The Editor's Byte
to the ALSB Technology Report Newsletter! The
Technology Report is the newsletter of the Technology Section
of the Academy of Legal Studies in Business (http://www.alsb.org/)
This is fourth issue of The Technology Report.
I was appointed as Editor of The Technology Report I did
not see a need to institute major change from the format used
by the previous editor, Professor Joe Zavaletta, of University
of Texas at Brownsville. In my view
recent technological change has had a profound impact on both
pedagogy and legal research.
Therefore, I retained the C Drive portion
of this issue, which will feature an article that focuses on
high-tech, classroom issues. This year I solicited appropriate
articles from the entire ALSB membership for the "C Drive",
but did not receive any submissions. Since no one submitted
an article for the "C Drive" portion of The
Technology Report, I adapted an article I coauthored, along
with Professors Julie Earp and J.C. Poindexter.
In the article hyperlinked below, we discuss use of experimental
economics in the classroom. I am also discussing this topic (use
of experimental economics in the classroom) at the ALSB Teaching
Seminar on August 3 at 9:30. I know that
many of you do use technology in an innovative way in the classroom.
In the past, we have considered either of the following as suitable
for the "C Drive":
1. An innovative
discussion of how to teach a high-technology
An innovative analysis of how to use high-technology or
multimedia as a teaching aid.
course, you could do both, as technological topics often lend
themselves to classroom examinations using high-tech methods
and equipment. For the next issue of The Technology Report,
I very much hope that I do not have to recycle one of my articles
for the "C Drive."
also decided to "Beyond the Ivory Tower", a
column exposes us to non-academic writers who write about tech
law issues. In this issue, I am pleased to present an article
by Robert N. Crouse a partner in the law firm of Myers Bigel
Sibley & Sajovec of Raleigh, North Carolina. Mr. Crouse examines
some legal challenges that nanotechnology may present for our
system of IP law.
you have technology-related questions or short ideas that you
would like discussed among Technology Section members, I encourage
you to post them on Cyberlawtalk. If you have any questions about
subscribing to or posting comments on Cyberlawtalk, please e-mail
David Baumer, Editor
Tech Section Business
Technology Section held its annual meeting at our national conference
in Ottawa, Canada, during the Summer of 2004. For minutes from
that meeting, please refer to our Web page which can now be found
on the ALSB Web page (http://www.alsb.org/)
or directly at techsection.alsb.mercer.edu.
Thanks to Jody Blanke for serving as Secretary & Webmaster.
Thanks to Kurt Saunders for serving as Chair of the Section this
year. As most of you know, technology and technology law are
the themes of the 2005 Conference in San Francisco. Please come
to the 2005 Conference with an open mind and willingness to assist.
We need your creativity and elbow grease for "nuts and bolts"
Beyond the Ivory Tower
NanoFabrication: Implications For The Viability
of Intellectual Property Protection
(c) 2005 Robert N. Crouse, Esp., Myers Bigel Sibley & Sajovec,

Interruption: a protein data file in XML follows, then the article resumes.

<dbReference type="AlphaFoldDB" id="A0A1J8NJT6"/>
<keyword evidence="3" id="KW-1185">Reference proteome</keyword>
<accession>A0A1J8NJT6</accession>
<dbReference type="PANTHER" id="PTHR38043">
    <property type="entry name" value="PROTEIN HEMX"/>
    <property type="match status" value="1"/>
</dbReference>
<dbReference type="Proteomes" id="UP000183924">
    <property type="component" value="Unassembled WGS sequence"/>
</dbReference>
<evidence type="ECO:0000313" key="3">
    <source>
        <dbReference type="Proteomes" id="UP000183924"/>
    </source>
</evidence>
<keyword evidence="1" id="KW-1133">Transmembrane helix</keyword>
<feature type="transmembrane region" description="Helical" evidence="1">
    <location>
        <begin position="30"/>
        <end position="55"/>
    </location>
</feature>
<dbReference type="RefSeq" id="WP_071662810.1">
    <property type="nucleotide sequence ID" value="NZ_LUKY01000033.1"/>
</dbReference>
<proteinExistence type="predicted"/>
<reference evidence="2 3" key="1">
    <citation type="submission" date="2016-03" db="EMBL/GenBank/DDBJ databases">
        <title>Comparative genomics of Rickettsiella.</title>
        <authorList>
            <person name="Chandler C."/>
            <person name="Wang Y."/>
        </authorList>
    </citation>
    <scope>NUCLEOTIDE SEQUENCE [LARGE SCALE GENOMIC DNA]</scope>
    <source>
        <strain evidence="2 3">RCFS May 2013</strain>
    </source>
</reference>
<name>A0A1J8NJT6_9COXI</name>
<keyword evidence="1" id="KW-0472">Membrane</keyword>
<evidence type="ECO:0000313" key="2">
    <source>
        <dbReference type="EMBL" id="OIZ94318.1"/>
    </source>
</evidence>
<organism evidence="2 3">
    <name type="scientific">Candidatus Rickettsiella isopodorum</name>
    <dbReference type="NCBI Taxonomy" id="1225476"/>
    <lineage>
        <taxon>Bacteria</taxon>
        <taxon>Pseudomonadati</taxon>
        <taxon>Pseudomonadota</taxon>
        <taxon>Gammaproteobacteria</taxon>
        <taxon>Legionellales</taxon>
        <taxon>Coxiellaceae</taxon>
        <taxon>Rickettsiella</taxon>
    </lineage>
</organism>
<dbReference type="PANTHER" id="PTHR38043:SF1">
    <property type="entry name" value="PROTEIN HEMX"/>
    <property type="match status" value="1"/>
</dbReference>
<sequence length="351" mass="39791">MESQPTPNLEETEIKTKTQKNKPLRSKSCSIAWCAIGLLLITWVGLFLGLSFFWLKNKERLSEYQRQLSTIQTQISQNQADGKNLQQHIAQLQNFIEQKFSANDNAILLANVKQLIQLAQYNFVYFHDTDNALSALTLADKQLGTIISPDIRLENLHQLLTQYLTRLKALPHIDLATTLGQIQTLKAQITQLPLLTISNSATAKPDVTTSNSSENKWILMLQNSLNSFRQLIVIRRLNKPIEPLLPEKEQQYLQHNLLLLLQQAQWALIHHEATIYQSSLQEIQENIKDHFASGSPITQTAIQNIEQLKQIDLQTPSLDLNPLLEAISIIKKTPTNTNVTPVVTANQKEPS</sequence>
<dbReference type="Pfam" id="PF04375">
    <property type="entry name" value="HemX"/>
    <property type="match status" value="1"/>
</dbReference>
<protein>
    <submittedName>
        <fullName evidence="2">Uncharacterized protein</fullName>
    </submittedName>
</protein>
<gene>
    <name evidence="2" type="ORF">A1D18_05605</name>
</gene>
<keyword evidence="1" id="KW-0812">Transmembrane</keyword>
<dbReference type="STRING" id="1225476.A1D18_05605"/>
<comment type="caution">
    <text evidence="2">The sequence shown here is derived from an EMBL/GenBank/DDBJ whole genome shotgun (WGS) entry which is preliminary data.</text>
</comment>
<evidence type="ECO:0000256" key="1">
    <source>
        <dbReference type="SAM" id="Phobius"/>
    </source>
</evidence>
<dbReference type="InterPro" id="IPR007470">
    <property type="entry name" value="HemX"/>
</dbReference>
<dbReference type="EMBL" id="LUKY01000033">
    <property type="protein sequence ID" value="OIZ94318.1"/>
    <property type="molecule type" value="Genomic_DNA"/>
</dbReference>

P.A. Used by Permission.
Article Summary: Nanofabrication is a manufacturing application
of nanotechnology that can be distributed cheaply to many recipients
at relatively modest prices. The author questions whether nanofabrication
users will continue to pay royalties when there is a large and
apparent gap between the price of products produced through patented
nanofabrication and the cost of reproduction. Also Mr. Crouse
notes that business method patents such as Amazon's "one-click"
patent share characteristics with nanofabrication
The Patent System: Two Proposals
(c) 2005. Kurt M. Saunders, Associate Professor of Business Law
at California State University at Northridge. All rights reserved.
Article Summary: Professor
Saunders discusses the importance of two recent reports by the
Federal Trade Commission (FTC) and the National Academy of Sciences
(NAS), which make recommendations about patent law to the U.S.
Patent and Trademark Office. The FTC recommendations focus on
maintaining healthy competition while the NAS report is more
From the C Drive - Classroom Tips, Innovations and Techniques...
Student Participation in Experimental Economics (Acrobat
(C) David L. Baumer, J.C. Poindexter, and Julie B. Earp
View PowerPoint Presentation (HTML format)
Tech Report Submission Guidelines...
There are no page recommendations or restrictions.
indicate in your cover letter or e-mail whether you want your
article in the Research and Development section or the From the
C Drive section.
may submit electronically by sending an e-mail and attaching
MS Word file. Files using MS Word are strongly preferred but
files using Word Perfect will be accepted. E-mail should be sent
to David Baumer at:
Article format should be as follows: 12 point Times New Roman,
single spaced, indented paragraphs, endnotes in 10 point Times
New Roman. Since the articles will be converted to PDF format,
web addresses (NOT hyperlinks) must be included in the body of
may submit via surface mail by mailing your submission to:
David L. Baumer
North Carolina State University
College of Management
Raleigh, NC 27695-7229
Citations should conform to the 17th Edition of The Bluebook,
A Uniform System of Citation.
7. Either endnotes
or footnotes can be used for submissions.
8. The accuracy
of all citations and the legality of links or other references
is the responsibility of the author.